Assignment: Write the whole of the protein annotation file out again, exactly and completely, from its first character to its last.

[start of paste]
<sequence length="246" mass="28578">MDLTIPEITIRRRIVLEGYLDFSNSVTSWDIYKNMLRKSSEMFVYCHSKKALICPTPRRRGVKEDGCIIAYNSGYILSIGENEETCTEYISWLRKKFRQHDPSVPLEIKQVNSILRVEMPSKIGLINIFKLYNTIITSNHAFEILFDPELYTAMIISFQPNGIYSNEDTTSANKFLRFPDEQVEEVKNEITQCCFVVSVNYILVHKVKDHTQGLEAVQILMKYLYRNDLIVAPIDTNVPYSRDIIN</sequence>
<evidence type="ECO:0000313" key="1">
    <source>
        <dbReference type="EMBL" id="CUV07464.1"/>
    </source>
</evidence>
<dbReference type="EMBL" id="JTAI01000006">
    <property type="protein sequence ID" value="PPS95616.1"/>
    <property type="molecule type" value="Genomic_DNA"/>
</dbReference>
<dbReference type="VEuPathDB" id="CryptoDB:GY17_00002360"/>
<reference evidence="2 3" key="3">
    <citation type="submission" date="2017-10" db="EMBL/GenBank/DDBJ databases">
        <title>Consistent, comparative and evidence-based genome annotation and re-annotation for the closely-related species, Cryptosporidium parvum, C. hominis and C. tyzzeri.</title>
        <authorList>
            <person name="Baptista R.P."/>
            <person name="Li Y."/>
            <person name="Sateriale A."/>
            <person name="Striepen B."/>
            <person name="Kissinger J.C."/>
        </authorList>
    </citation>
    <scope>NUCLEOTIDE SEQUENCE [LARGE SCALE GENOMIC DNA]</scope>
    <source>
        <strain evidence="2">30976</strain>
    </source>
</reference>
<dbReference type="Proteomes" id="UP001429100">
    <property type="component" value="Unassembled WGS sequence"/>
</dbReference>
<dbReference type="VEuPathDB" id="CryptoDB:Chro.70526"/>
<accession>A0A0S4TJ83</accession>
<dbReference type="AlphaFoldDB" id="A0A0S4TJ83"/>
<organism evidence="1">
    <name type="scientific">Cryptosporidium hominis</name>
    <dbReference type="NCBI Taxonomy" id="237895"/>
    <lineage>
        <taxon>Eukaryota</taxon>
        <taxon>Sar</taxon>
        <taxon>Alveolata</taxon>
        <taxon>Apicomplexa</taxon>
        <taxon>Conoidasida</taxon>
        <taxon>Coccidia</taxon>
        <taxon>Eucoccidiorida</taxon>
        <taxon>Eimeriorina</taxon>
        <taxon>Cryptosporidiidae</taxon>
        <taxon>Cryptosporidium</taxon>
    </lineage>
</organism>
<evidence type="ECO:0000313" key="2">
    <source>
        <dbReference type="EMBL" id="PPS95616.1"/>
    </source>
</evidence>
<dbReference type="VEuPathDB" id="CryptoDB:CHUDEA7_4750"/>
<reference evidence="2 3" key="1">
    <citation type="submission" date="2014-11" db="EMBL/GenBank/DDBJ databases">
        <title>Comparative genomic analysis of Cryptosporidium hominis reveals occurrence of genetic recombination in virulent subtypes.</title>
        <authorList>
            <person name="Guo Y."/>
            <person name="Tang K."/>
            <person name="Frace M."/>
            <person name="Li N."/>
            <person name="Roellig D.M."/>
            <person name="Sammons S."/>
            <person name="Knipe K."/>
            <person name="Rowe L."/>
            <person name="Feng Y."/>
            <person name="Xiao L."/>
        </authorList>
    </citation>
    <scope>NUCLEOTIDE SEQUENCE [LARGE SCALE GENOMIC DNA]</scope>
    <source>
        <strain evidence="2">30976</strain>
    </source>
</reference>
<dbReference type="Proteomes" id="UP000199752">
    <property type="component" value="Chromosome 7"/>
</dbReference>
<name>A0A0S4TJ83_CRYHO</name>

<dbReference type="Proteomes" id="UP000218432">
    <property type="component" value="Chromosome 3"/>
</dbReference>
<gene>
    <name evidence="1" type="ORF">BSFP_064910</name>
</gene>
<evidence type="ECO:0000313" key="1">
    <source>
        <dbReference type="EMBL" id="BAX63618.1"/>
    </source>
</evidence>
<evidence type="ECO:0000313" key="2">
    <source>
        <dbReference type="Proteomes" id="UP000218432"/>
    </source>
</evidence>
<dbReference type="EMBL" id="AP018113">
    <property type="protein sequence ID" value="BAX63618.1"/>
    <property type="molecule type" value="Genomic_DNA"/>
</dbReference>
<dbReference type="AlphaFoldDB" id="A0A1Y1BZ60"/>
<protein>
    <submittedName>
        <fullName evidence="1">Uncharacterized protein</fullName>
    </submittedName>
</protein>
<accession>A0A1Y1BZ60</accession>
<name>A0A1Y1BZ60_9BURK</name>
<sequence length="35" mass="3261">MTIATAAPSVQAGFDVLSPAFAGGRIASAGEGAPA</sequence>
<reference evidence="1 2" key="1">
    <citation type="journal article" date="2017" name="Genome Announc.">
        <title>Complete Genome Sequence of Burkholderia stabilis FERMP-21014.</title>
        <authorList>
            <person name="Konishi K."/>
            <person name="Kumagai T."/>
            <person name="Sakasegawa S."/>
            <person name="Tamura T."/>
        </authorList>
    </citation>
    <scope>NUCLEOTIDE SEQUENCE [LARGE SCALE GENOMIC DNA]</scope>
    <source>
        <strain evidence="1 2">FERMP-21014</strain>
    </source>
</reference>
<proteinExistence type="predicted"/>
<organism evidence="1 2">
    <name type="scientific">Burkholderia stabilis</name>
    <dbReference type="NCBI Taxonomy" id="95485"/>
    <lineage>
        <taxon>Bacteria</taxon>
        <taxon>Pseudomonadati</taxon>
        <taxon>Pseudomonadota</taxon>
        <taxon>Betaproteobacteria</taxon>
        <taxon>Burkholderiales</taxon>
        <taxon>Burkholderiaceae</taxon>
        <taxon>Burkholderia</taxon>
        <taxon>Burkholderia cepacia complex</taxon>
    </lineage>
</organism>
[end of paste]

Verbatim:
<sequence length="246" mass="28578">MDLTIPEITIRRRIVLEGYLDFSNSVTSWDIYKNMLRKSSEMFVYCHSKKALICPTPRRRGVKEDGCIIAYNSGYILSIGENEETCTEYISWLRKKFRQHDPSVPLEIKQVNSILRVEMPSKIGLINIFKLYNTIITSNHAFEILFDPELYTAMIISFQPNGIYSNEDTTSANKFLRFPDEQVEEVKNEITQCCFVVSVNYILVHKVKDHTQGLEAVQILMKYLYRNDLIVAPIDTNVPYSRDIIN</sequence>
<evidence type="ECO:0000313" key="1">
    <source>
        <dbReference type="EMBL" id="CUV07464.1"/>
    </source>
</evidence>
<dbReference type="EMBL" id="JTAI01000006">
    <property type="protein sequence ID" value="PPS95616.1"/>
    <property type="molecule type" value="Genomic_DNA"/>
</dbReference>
<dbReference type="VEuPathDB" id="CryptoDB:GY17_00002360"/>
<reference evidence="2 3" key="3">
    <citation type="submission" date="2017-10" db="EMBL/GenBank/DDBJ databases">
        <title>Consistent, comparative and evidence-based genome annotation and re-annotation for the closely-related species, Cryptosporidium parvum, C. hominis and C. tyzzeri.</title>
        <authorList>
            <person name="Baptista R.P."/>
            <person name="Li Y."/>
            <person name="Sateriale A."/>
            <person name="Striepen B."/>
            <person name="Kissinger J.C."/>
        </authorList>
    </citation>
    <scope>NUCLEOTIDE SEQUENCE [LARGE SCALE GENOMIC DNA]</scope>
    <source>
        <strain evidence="2">30976</strain>
    </source>
</reference>
<dbReference type="Proteomes" id="UP001429100">
    <property type="component" value="Unassembled WGS sequence"/>
</dbReference>
<dbReference type="VEuPathDB" id="CryptoDB:Chro.70526"/>
<accession>A0A0S4TJ83</accession>
<dbReference type="AlphaFoldDB" id="A0A0S4TJ83"/>
<organism evidence="1">
    <name type="scientific">Cryptosporidium hominis</name>
    <dbReference type="NCBI Taxonomy" id="237895"/>
    <lineage>
        <taxon>Eukaryota</taxon>
        <taxon>Sar</taxon>
        <taxon>Alveolata</taxon>
        <taxon>Apicomplexa</taxon>
        <taxon>Conoidasida</taxon>
        <taxon>Coccidia</taxon>
        <taxon>Eucoccidiorida</taxon>
        <taxon>Eimeriorina</taxon>
        <taxon>Cryptosporidiidae</taxon>
        <taxon>Cryptosporidium</taxon>
    </lineage>
</organism>
<evidence type="ECO:0000313" key="2">
    <source>
        <dbReference type="EMBL" id="PPS95616.1"/>
    </source>
</evidence>
<dbReference type="VEuPathDB" id="CryptoDB:CHUDEA7_4750"/>
<reference evidence="2 3" key="1">
    <citation type="submission" date="2014-11" db="EMBL/GenBank/DDBJ databases">
        <title>Comparative genomic analysis of Cryptosporidium hominis reveals occurrence of genetic recombination in virulent subtypes.</title>
        <authorList>
            <person name="Guo Y."/>
            <person name="Tang K."/>
            <person name="Frace M."/>
            <person name="Li N."/>
            <person name="Roellig D.M."/>
            <person name="Sammons S."/>
            <person name="Knipe K."/>
            <person name="Rowe L."/>
            <person name="Feng Y."/>
            <person name="Xiao L."/>
        </authorList>
    </citation>
    <scope>NUCLEOTIDE SEQUENCE [LARGE SCALE GENOMIC DNA]</scope>
    <source>
        <strain evidence="2">30976</strain>
    </source>
</reference>
<dbReference type="Proteomes" id="UP000199752">
    <property type="component" value="Chromosome 7"/>
</dbReference>
<name>A0A0S4TJ83_CRYHO</name>

<dbReference type="Proteomes" id="UP000218432">
    <property type="component" value="Chromosome 3"/>
</dbReference>
<gene>
    <name evidence="1" type="ORF">BSFP_064910</name>
</gene>
<evidence type="ECO:0000313" key="1">
    <source>
        <dbReference type="EMBL" id="BAX63618.1"/>
    </source>
</evidence>
<evidence type="ECO:0000313" key="2">
    <source>
        <dbReference type="Proteomes" id="UP000218432"/>
    </source>
</evidence>
<dbReference type="EMBL" id="AP018113">
    <property type="protein sequence ID" value="BAX63618.1"/>
    <property type="molecule type" value="Genomic_DNA"/>
</dbReference>
<dbReference type="AlphaFoldDB" id="A0A1Y1BZ60"/>
<protein>
    <submittedName>
        <fullName evidence="1">Uncharacterized protein</fullName>
    </submittedName>
</protein>
<accession>A0A1Y1BZ60</accession>
<name>A0A1Y1BZ60_9BURK</name>
<sequence length="35" mass="3261">MTIATAAPSVQAGFDVLSPAFAGGRIASAGEGAPA</sequence>
<reference evidence="1 2" key="1">
    <citation type="journal article" date="2017" name="Genome Announc.">
        <title>Complete Genome Sequence of Burkholderia stabilis FERMP-21014.</title>
        <authorList>
            <person name="Konishi K."/>
            <person name="Kumagai T."/>
            <person name="Sakasegawa S."/>
            <person name="Tamura T."/>
        </authorList>
    </citation>
    <scope>NUCLEOTIDE SEQUENCE [LARGE SCALE GENOMIC DNA]</scope>
    <source>
        <strain evidence="1 2">FERMP-21014</strain>
    </source>
</reference>
<proteinExistence type="predicted"/>
<organism evidence="1 2">
    <name type="scientific">Burkholderia stabilis</name>
    <dbReference type="NCBI Taxonomy" id="95485"/>
    <lineage>
        <taxon>Bacteria</taxon>
        <taxon>Pseudomonadati</taxon>
        <taxon>Pseudomonadota</taxon>
        <taxon>Betaproteobacteria</taxon>
        <taxon>Burkholderiales</taxon>
        <taxon>Burkholderiaceae</taxon>
        <taxon>Burkholderia</taxon>
        <taxon>Burkholderia cepacia complex</taxon>
    </lineage>
</organism>